"Buenos dias", "buenas noches" -- this was the first words in a foreign language I heard in my life, as a three-year old boy growing up in developing post-war Western Germany, where the first gastarbeiters had arrived from Spain. Fascinated by the strange sounds, I tried to get to know some more languages, the only opportunity being TV courses of English and French -- there was no foreign language education for pre-teen school children in Germany yet in those days. Read more
To find some answers Tim Machan explores the language's present and past, and looks ahead to its futures among the one and a half billion people who speak it. His search is fascinating and important, for definitions of English have influenced education and law in many countries and helped shape the identities of those who live in them.
This volume provides a new perspective on the evolution of the special language of medicine, based on the electronic corpus of Early Modern English Medical Texts, containing over two million words of medical writing from 1500 to 1700.
Bilingualism and Multiculturalism in Greek Education
Investigating Ethnic Language Maintenance among Pupils of Albanian and Egyptian Origin in Athens
Bilingualism and Multiculturalism in Greek Education investigates the
factors affecting language maintenance/shift among second-generation
Albanian and Egyptian migrant pupils in Athens. Using a combined
quantitative and qualitative methodology, it explores the influence of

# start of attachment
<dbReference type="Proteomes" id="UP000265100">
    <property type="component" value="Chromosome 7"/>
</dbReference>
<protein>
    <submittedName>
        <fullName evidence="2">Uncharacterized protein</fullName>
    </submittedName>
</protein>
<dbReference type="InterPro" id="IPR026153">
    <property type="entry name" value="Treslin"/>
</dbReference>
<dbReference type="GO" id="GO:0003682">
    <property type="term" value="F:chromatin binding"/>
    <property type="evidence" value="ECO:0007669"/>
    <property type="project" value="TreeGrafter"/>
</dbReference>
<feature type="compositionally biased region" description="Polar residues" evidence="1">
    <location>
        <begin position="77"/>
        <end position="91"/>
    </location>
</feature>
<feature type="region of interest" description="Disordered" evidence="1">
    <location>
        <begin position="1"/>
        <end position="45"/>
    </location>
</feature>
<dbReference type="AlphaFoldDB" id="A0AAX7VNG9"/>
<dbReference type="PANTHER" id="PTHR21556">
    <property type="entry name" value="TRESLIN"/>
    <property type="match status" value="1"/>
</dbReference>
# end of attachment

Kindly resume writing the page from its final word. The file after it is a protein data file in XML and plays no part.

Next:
three sets of variables on language maintenance. These are a)
ethnolinguistic vitality, defined by the demography, status and
institutional support of each group in Greece, as well as migrant and Greek
pupils’ perceptions regarding these factors; b) migrant parents’ attitudes
to language maintenance and their role in language transmission in the
home; and c) the attitudes of teachers and the institutional approaches of
mainstream Greek education to linguistic and cultural diversity. Results
indicate that: knowledge of Greek is common among today’s children of
Albanian and Egyptian immigrants and preference for that language is
dominant; bilingualism varies slightly between Albanian and Egyptian
second-generation pupils with Egyptians being more dominant in the parental
language, due to their higher degree of identification with their ethnic
group in comparison to the Albanian pupils; the school context plays a
significant role in the ability of second-generation youths to achieve and
maintain bilingual fluency.